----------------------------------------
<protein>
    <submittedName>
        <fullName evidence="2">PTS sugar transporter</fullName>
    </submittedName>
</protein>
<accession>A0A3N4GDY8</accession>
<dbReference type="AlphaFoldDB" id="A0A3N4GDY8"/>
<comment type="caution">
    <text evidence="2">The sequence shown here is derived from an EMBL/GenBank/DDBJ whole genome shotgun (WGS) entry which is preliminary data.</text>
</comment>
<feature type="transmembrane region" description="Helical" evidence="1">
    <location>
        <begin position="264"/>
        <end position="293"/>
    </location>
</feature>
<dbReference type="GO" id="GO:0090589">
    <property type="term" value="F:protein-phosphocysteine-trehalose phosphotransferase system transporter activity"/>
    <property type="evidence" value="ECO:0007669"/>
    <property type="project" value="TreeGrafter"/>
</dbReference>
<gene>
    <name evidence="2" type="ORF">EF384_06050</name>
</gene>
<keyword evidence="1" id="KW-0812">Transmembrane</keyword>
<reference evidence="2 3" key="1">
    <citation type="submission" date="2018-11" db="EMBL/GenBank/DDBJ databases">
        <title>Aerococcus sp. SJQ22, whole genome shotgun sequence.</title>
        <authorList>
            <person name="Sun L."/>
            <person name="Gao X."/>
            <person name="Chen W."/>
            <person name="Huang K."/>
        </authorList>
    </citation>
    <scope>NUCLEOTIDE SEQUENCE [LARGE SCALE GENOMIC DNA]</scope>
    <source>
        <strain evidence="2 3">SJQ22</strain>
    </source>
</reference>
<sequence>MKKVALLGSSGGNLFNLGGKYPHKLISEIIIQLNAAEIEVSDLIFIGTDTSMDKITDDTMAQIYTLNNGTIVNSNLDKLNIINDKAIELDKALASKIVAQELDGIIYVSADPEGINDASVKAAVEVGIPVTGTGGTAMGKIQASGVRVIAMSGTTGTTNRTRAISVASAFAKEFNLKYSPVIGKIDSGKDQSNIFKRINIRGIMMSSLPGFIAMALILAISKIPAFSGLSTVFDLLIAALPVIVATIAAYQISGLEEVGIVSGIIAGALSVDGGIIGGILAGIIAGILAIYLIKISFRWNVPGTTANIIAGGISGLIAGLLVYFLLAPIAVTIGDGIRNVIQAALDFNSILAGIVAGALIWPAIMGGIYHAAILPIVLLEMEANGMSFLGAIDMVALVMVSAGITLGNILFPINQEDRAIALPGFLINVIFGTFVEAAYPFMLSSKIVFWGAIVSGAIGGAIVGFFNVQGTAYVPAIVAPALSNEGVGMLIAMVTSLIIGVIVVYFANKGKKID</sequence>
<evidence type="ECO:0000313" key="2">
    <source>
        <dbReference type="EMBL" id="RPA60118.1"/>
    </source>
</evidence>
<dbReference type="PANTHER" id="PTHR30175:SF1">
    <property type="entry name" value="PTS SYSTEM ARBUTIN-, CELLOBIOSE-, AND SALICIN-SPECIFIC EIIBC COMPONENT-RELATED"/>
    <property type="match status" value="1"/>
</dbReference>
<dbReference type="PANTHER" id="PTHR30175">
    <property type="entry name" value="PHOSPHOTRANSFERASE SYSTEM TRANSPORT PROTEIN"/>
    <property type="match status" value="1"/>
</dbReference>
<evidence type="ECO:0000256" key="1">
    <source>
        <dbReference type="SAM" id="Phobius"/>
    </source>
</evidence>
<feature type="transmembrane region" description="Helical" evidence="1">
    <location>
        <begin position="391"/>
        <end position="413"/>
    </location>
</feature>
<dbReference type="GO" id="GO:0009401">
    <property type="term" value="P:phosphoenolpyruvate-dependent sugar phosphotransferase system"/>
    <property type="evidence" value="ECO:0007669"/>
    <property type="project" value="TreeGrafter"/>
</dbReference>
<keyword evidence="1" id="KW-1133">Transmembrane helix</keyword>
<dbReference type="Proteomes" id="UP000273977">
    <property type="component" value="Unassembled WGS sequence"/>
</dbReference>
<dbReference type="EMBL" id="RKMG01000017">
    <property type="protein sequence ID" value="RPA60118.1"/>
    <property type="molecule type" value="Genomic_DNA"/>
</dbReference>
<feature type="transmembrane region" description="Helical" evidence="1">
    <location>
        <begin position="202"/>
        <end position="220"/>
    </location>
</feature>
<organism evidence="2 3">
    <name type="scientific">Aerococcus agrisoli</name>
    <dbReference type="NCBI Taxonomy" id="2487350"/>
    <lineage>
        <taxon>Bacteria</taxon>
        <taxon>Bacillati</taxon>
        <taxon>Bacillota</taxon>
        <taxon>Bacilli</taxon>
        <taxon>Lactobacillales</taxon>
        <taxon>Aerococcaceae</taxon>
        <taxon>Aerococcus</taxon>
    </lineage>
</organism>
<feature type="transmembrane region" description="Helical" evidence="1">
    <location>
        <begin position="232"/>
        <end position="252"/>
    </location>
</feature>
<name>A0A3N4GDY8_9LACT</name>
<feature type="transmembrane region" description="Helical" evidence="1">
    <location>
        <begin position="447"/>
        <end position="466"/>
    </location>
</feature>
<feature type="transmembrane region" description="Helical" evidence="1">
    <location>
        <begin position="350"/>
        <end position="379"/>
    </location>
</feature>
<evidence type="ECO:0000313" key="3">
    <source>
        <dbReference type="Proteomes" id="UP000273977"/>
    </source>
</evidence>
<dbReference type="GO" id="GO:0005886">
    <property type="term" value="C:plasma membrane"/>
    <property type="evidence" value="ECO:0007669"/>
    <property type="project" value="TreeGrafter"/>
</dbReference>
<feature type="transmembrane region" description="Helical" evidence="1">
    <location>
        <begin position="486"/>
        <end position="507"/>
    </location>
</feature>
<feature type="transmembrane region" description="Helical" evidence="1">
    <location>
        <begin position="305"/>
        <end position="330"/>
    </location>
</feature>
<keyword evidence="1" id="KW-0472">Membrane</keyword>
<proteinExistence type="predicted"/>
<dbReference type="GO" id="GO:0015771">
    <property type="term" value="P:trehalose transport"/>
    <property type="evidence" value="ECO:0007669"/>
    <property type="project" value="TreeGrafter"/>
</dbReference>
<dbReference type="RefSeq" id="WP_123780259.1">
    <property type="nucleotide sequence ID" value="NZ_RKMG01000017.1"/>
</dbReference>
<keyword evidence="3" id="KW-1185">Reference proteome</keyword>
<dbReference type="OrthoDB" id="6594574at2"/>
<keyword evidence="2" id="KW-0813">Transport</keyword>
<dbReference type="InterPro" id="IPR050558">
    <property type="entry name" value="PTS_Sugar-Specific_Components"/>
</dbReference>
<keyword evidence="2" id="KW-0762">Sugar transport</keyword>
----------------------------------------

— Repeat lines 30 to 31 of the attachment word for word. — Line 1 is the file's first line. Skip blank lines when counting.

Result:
            <person name="Sun L."/>
            <person name="Gao X."/>